Category Archives: wemdmolumbds

Diagnosis on state health care

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first_imgMassachusetts Gov. Deval Patrick defended the state’s five-year-old health care reform Thursday (April 28), saying it has resulted in 98 percent of residents and 99.8 percent of children being covered by health insurance, and predicting that the state ultimately will figure out how to tame rising health care costs.Patrick said the law has worked well in the short term but acknowledged that rising costs are a long-term concern. He pointed out that those rising costs are not a result of the reforms themselves, but are part of the broader picture of rising health costs nationwide. Even so, he said, he is proposing to harness those costs by better integrating care and emphasizing primary and preventative treatment.“I believe Massachusetts will be the place where we crack the code on cost containment,” Patrick said.Patrick made an hour-long appearance at The Forum at Harvard School of Public Health (HSPH). Webcast live, the event is part of a new effort by the School to reach broader audiences via the Internet on key health care topics. Previous forum sessions have examined the response to the Japan earthquake and tsunami, the potential of vitamin D to improve health, and the importance of mammograms in fighting breast cancer.Patrick spoke for about 15 minutes and then fielded questions from the audience. His appearance was followed by a panel discussion featuring John Auerbach, Massachusetts public health commissioner, Hurmon Hamilton, president of the Greater Boston Interfaith Organization, Nancy Kane, HSPH professor of management, and John McDonough, director of HSPH’s Center for Public Health Leadership.Patrick was introduced by Robert Blendon, professor of health policy and political analysis, who praised Patrick’s leadership during the recession and said that most of the criticism of Massachusetts’ health care reform comes from outside the state. Though there is concern about long-term costs, Blendon said, few people in Massachusetts are talking about repealing it.In his remarks, Patrick cited several statistics that he said show the law is working. Seventy-six percent of employers now offer private health insurance to their employees, up from 70 percent before the reform passed. Costs to the state have increased by just 1 percent, while $300 million less is paid for health care for uninsured and underinsured patients.“Health reform in Massachusetts is doing exactly what it is supposed to do,” Patrick said.Rising insurance premiums are a major problem, however. Despite the recession, health insurance has risen at double-digit rates, and today the various state health insurance programs make up 40 percent of the state budget. Similarly, health insurance costs consume 14 percent of local budgets, using funds that could be targeted for other programs, Patrick said.Businesses are facing the same problem, Patrick said, and such costs can be especially burdensome for small businesses just as the economy strengthens and they’re beginning to hire again.Patrick said the answer may come from better-integrated programs and innovations being tried on a small scale in a number of places, citing community health centers, Atrius Health in eastern Massachusetts, and Blue Cross/Blue Shield’s alternative quality contract.“There are many, many good things happening in the market now, but we need scale,” Patrick said.Patrick expressed impatience with those who cite the system’s complexity as a reason for the lack of action on cost containment. Yes, the system is complex, he said, but it’s time to start taking steps to solve the problem. If everyone is committed to the same goal, he said, corrections can be made along the way that draw on lessons learned from experience.“We do not have to have a perfect solution,” Patrick said. “We have to take a step and then stick together as we adjust.”He urged the audience to support the effort and ignore the “overheated rhetoric” that is sure to come. Cooperation, collaboration, and a focus on shared goals will lead to success, Patrick said.“We are moving. This is going to happen,” Patrick said. “We need everyone to contribute to get the best solution we can. We’re not going to let people drown in health care premium increases.”last_img read more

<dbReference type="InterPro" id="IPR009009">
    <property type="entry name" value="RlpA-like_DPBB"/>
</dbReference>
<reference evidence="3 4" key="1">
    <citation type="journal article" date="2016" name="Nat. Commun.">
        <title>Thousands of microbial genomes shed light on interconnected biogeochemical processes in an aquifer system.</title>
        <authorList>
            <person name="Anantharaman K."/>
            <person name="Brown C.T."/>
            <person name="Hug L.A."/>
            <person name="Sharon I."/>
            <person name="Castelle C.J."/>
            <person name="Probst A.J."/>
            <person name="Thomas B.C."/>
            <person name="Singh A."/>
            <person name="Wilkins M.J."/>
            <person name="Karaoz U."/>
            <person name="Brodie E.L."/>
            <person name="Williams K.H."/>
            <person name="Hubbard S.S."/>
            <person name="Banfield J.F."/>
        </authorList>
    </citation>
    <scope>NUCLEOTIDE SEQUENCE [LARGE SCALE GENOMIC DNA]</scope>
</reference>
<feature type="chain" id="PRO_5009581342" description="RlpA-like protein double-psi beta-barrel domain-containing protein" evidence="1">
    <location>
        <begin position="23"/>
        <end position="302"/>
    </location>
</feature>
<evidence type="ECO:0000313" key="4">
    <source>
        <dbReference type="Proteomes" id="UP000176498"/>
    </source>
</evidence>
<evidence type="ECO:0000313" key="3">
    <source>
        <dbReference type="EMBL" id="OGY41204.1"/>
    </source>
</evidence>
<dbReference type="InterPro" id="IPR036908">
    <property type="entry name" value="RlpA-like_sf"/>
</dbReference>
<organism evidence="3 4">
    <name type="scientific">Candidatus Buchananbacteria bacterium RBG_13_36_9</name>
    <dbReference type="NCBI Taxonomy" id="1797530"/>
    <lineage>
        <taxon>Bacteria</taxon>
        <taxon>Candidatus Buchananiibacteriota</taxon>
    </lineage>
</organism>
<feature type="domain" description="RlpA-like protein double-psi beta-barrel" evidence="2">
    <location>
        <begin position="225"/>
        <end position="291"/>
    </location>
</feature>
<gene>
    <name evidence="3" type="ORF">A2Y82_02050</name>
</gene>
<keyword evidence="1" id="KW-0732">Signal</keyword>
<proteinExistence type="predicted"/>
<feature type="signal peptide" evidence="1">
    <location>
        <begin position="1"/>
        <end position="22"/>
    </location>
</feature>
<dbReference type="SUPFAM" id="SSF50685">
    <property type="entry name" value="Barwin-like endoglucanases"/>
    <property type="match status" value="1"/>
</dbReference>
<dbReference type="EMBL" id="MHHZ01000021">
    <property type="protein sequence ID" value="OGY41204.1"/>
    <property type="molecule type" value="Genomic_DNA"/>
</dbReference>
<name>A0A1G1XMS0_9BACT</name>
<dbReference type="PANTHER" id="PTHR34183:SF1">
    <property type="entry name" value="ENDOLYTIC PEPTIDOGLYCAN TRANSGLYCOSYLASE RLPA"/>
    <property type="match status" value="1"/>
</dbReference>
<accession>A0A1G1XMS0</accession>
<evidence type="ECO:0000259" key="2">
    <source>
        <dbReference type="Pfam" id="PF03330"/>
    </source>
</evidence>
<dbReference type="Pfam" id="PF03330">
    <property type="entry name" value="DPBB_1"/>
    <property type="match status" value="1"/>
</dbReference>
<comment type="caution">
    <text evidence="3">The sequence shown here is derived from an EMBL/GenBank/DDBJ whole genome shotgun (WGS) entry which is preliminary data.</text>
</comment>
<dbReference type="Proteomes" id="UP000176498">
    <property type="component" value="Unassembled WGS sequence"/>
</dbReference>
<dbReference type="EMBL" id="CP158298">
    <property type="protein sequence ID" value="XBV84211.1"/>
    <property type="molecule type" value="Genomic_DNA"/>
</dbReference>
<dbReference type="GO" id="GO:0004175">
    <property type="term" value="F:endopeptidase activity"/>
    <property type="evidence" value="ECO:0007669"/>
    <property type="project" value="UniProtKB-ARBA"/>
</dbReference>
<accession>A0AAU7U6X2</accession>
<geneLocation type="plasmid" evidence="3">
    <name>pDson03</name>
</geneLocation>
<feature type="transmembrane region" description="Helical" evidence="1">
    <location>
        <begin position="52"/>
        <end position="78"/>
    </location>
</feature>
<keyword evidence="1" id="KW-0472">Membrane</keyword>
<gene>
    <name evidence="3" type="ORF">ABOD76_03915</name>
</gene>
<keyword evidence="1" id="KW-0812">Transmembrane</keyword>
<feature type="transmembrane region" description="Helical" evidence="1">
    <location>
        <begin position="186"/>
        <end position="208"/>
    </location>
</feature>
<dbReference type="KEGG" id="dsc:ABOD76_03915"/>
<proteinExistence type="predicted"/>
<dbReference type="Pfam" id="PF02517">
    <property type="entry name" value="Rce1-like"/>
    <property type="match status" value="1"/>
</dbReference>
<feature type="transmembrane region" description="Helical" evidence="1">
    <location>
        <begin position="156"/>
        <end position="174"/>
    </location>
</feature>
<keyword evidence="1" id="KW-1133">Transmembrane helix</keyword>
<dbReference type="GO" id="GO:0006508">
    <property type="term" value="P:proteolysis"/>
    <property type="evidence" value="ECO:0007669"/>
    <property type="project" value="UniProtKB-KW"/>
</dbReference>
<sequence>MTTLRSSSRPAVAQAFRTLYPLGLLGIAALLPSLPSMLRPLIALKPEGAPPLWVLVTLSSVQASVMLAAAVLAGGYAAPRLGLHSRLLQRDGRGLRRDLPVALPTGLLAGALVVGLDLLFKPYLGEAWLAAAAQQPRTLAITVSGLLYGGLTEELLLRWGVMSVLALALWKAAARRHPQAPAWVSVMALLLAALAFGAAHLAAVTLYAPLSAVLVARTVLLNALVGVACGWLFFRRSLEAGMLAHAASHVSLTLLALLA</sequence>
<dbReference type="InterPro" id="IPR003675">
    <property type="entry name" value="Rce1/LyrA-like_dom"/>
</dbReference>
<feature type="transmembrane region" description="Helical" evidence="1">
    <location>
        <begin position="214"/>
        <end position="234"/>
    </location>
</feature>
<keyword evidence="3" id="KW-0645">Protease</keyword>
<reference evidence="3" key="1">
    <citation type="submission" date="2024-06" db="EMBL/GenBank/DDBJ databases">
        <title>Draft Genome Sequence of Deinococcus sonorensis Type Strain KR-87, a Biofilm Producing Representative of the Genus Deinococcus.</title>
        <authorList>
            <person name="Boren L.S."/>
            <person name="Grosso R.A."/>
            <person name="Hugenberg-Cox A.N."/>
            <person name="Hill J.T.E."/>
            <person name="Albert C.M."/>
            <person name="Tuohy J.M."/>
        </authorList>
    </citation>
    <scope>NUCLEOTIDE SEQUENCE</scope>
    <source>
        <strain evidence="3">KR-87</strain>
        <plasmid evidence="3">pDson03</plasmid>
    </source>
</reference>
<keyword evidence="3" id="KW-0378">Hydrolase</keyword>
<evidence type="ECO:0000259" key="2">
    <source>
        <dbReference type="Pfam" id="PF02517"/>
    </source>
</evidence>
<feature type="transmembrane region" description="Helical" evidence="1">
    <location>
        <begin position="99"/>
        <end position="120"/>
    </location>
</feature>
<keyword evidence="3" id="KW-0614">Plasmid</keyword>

Harvard’s Mitrovica awarded MacArthur ‘genius grant’